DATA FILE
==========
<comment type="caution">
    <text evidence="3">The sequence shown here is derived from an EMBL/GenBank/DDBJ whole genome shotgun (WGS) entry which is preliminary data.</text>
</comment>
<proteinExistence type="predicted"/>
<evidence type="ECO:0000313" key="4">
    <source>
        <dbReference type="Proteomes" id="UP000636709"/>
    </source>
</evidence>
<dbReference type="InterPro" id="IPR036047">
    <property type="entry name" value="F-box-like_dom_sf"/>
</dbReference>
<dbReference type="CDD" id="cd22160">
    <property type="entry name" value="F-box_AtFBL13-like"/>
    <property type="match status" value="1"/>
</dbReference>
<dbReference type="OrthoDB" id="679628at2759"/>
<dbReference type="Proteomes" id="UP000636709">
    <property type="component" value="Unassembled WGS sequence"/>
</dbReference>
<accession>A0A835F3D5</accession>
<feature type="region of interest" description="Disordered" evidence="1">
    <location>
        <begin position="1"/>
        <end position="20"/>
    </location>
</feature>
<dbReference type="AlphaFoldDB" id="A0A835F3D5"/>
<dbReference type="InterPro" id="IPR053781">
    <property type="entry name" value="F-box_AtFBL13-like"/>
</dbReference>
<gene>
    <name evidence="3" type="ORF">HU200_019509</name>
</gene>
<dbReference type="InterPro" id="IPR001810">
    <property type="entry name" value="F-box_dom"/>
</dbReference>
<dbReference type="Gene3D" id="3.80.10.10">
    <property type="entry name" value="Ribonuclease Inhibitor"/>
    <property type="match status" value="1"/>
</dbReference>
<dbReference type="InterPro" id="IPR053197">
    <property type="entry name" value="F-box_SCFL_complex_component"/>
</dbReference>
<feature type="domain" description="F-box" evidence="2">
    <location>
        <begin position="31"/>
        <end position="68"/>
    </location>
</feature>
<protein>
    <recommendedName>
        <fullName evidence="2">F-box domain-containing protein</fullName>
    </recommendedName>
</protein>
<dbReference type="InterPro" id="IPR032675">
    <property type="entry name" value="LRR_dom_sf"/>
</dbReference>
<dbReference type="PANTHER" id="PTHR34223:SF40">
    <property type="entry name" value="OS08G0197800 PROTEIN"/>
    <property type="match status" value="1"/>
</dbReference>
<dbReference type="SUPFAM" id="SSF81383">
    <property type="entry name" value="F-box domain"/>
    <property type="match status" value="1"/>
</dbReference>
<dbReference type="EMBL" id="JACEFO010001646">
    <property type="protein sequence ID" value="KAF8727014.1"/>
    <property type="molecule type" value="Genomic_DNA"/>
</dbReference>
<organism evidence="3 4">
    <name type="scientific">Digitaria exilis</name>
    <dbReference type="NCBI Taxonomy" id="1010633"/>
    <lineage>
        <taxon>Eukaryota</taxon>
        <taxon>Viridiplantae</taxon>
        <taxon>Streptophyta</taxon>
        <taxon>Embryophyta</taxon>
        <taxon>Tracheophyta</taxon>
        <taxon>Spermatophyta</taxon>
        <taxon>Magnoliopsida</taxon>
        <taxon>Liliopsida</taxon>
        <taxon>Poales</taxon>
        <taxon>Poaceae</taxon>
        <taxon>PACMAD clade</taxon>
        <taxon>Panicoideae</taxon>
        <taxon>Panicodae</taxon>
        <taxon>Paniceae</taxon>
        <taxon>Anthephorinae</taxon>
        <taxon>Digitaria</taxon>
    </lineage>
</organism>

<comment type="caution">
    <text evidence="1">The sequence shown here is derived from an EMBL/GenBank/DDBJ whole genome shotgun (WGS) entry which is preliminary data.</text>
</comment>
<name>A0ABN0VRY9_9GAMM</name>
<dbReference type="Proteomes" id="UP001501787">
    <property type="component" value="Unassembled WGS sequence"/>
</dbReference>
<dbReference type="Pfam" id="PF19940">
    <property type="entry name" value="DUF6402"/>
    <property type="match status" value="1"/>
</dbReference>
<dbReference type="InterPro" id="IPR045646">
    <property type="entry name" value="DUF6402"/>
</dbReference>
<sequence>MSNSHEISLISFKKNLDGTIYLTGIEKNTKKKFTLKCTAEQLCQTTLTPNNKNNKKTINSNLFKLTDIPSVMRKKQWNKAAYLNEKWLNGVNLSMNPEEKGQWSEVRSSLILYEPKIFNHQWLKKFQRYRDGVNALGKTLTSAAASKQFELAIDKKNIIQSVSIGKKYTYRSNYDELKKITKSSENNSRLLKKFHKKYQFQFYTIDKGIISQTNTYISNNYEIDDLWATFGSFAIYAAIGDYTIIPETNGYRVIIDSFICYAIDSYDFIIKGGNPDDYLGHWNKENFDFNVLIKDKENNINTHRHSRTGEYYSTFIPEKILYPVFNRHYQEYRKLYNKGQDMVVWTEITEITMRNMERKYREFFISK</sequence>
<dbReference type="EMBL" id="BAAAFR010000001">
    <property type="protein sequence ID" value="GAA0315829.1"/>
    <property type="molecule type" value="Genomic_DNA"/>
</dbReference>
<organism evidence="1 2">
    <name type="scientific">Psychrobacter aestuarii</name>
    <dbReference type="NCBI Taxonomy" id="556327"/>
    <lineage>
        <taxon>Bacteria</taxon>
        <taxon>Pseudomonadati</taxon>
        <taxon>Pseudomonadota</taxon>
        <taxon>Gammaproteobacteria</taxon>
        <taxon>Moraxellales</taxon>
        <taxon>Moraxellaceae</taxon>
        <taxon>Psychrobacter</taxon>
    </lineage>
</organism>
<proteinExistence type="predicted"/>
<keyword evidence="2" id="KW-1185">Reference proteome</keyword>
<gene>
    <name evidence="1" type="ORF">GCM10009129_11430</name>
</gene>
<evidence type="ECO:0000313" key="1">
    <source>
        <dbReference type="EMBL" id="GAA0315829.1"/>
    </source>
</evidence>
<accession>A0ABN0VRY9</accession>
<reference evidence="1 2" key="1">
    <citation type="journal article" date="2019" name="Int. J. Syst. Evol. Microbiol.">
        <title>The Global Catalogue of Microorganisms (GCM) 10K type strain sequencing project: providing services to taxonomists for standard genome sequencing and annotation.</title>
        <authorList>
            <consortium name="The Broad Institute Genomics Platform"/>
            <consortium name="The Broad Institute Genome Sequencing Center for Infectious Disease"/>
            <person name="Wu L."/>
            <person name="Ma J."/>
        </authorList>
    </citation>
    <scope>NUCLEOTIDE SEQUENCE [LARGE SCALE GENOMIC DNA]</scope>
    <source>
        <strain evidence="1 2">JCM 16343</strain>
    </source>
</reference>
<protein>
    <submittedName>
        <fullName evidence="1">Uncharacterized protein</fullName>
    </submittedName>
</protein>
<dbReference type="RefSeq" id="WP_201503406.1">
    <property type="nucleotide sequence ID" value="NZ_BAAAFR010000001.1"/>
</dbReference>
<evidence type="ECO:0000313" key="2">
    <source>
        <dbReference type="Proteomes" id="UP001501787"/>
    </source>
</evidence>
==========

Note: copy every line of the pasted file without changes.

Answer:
<comment type="caution">
    <text evidence="3">The sequence shown here is derived from an EMBL/GenBank/DDBJ whole genome shotgun (WGS) entry which is preliminary data.</text>
</comment>
<proteinExistence type="predicted"/>
<evidence type="ECO:0000313" key="4">
    <source>
        <dbReference type="Proteomes" id="UP000636709"/>
    </source>
</evidence>
<dbReference type="InterPro" id="IPR036047">
    <property type="entry name" value="F-box-like_dom_sf"/>
</dbReference>
<dbReference type="CDD" id="cd22160">
    <property type="entry name" value="F-box_AtFBL13-like"/>
    <property type="match status" value="1"/>
</dbReference>
<dbReference type="OrthoDB" id="679628at2759"/>
<dbReference type="Proteomes" id="UP000636709">
    <property type="component" value="Unassembled WGS sequence"/>
</dbReference>
<accession>A0A835F3D5</accession>
<feature type="region of interest" description="Disordered" evidence="1">
    <location>
        <begin position="1"/>
        <end position="20"/>
    </location>
</feature>
<dbReference type="AlphaFoldDB" id="A0A835F3D5"/>
<dbReference type="InterPro" id="IPR053781">
    <property type="entry name" value="F-box_AtFBL13-like"/>
</dbReference>
<gene>
    <name evidence="3" type="ORF">HU200_019509</name>
</gene>
<dbReference type="InterPro" id="IPR001810">
    <property type="entry name" value="F-box_dom"/>
</dbReference>
<dbReference type="Gene3D" id="3.80.10.10">
    <property type="entry name" value="Ribonuclease Inhibitor"/>
    <property type="match status" value="1"/>
</dbReference>
<dbReference type="InterPro" id="IPR053197">
    <property type="entry name" value="F-box_SCFL_complex_component"/>
</dbReference>
<feature type="domain" description="F-box" evidence="2">
    <location>
        <begin position="31"/>
        <end position="68"/>
    </location>
</feature>
<protein>
    <recommendedName>
        <fullName evidence="2">F-box domain-containing protein</fullName>
    </recommendedName>
</protein>
<dbReference type="InterPro" id="IPR032675">
    <property type="entry name" value="LRR_dom_sf"/>
</dbReference>
<dbReference type="PANTHER" id="PTHR34223:SF40">
    <property type="entry name" value="OS08G0197800 PROTEIN"/>
    <property type="match status" value="1"/>
</dbReference>
<dbReference type="SUPFAM" id="SSF81383">
    <property type="entry name" value="F-box domain"/>
    <property type="match status" value="1"/>
</dbReference>
<dbReference type="EMBL" id="JACEFO010001646">
    <property type="protein sequence ID" value="KAF8727014.1"/>
    <property type="molecule type" value="Genomic_DNA"/>
</dbReference>
<organism evidence="3 4">
    <name type="scientific">Digitaria exilis</name>
    <dbReference type="NCBI Taxonomy" id="1010633"/>
    <lineage>
        <taxon>Eukaryota</taxon>
        <taxon>Viridiplantae</taxon>
        <taxon>Streptophyta</taxon>
        <taxon>Embryophyta</taxon>
        <taxon>Tracheophyta</taxon>
        <taxon>Spermatophyta</taxon>
        <taxon>Magnoliopsida</taxon>
        <taxon>Liliopsida</taxon>
        <taxon>Poales</taxon>
        <taxon>Poaceae</taxon>
        <taxon>PACMAD clade</taxon>
        <taxon>Panicoideae</taxon>
        <taxon>Panicodae</taxon>
        <taxon>Paniceae</taxon>
        <taxon>Anthephorinae</taxon>
        <taxon>Digitaria</taxon>
    </lineage>
</organism>

<comment type="caution">
    <text evidence="1">The sequence shown here is derived from an EMBL/GenBank/DDBJ whole genome shotgun (WGS) entry which is preliminary data.</text>
</comment>
<name>A0ABN0VRY9_9GAMM</name>
<dbReference type="Proteomes" id="UP001501787">
    <property type="component" value="Unassembled WGS sequence"/>
</dbReference>
<dbReference type="Pfam" id="PF19940">
    <property type="entry name" value="DUF6402"/>
    <property type="match status" value="1"/>
</dbReference>
<dbReference type="InterPro" id="IPR045646">
    <property type="entry name" value="DUF6402"/>
</dbReference>
<sequence>MSNSHEISLISFKKNLDGTIYLTGIEKNTKKKFTLKCTAEQLCQTTLTPNNKNNKKTINSNLFKLTDIPSVMRKKQWNKAAYLNEKWLNGVNLSMNPEEKGQWSEVRSSLILYEPKIFNHQWLKKFQRYRDGVNALGKTLTSAAASKQFELAIDKKNIIQSVSIGKKYTYRSNYDELKKITKSSENNSRLLKKFHKKYQFQFYTIDKGIISQTNTYISNNYEIDDLWATFGSFAIYAAIGDYTIIPETNGYRVIIDSFICYAIDSYDFIIKGGNPDDYLGHWNKENFDFNVLIKDKENNINTHRHSRTGEYYSTFIPEKILYPVFNRHYQEYRKLYNKGQDMVVWTEITEITMRNMERKYREFFISK</sequence>
<dbReference type="EMBL" id="BAAAFR010000001">
    <property type="protein sequence ID" value="GAA0315829.1"/>
    <property type="molecule type" value="Genomic_DNA"/>
</dbReference>
<organism evidence="1 2">
    <name type="scientific">Psychrobacter aestuarii</name>
    <dbReference type="NCBI Taxonomy" id="556327"/>
    <lineage>
        <taxon>Bacteria</taxon>
        <taxon>Pseudomonadati</taxon>
        <taxon>Pseudomonadota</taxon>
        <taxon>Gammaproteobacteria</taxon>
        <taxon>Moraxellales</taxon>
        <taxon>Moraxellaceae</taxon>
        <taxon>Psychrobacter</taxon>
    </lineage>
</organism>
<proteinExistence type="predicted"/>
<keyword evidence="2" id="KW-1185">Reference proteome</keyword>
<gene>
    <name evidence="1" type="ORF">GCM10009129_11430</name>
</gene>
<evidence type="ECO:0000313" key="1">
    <source>
        <dbReference type="EMBL" id="GAA0315829.1"/>
    </source>
</evidence>
<accession>A0ABN0VRY9</accession>
<reference evidence="1 2" key="1">
    <citation type="journal article" date="2019" name="Int. J. Syst. Evol. Microbiol.">
        <title>The Global Catalogue of Microorganisms (GCM) 10K type strain sequencing project: providing services to taxonomists for standard genome sequencing and annotation.</title>
        <authorList>
            <consortium name="The Broad Institute Genomics Platform"/>
            <consortium name="The Broad Institute Genome Sequencing Center for Infectious Disease"/>
            <person name="Wu L."/>
            <person name="Ma J."/>
        </authorList>
    </citation>
    <scope>NUCLEOTIDE SEQUENCE [LARGE SCALE GENOMIC DNA]</scope>
    <source>
        <strain evidence="1 2">JCM 16343</strain>
    </source>
</reference>
<protein>
    <submittedName>
        <fullName evidence="1">Uncharacterized protein</fullName>
    </submittedName>
</protein>
<dbReference type="RefSeq" id="WP_201503406.1">
    <property type="nucleotide sequence ID" value="NZ_BAAAFR010000001.1"/>
</dbReference>
<evidence type="ECO:0000313" key="2">
    <source>
        <dbReference type="Proteomes" id="UP001501787"/>
    </source>
</evidence>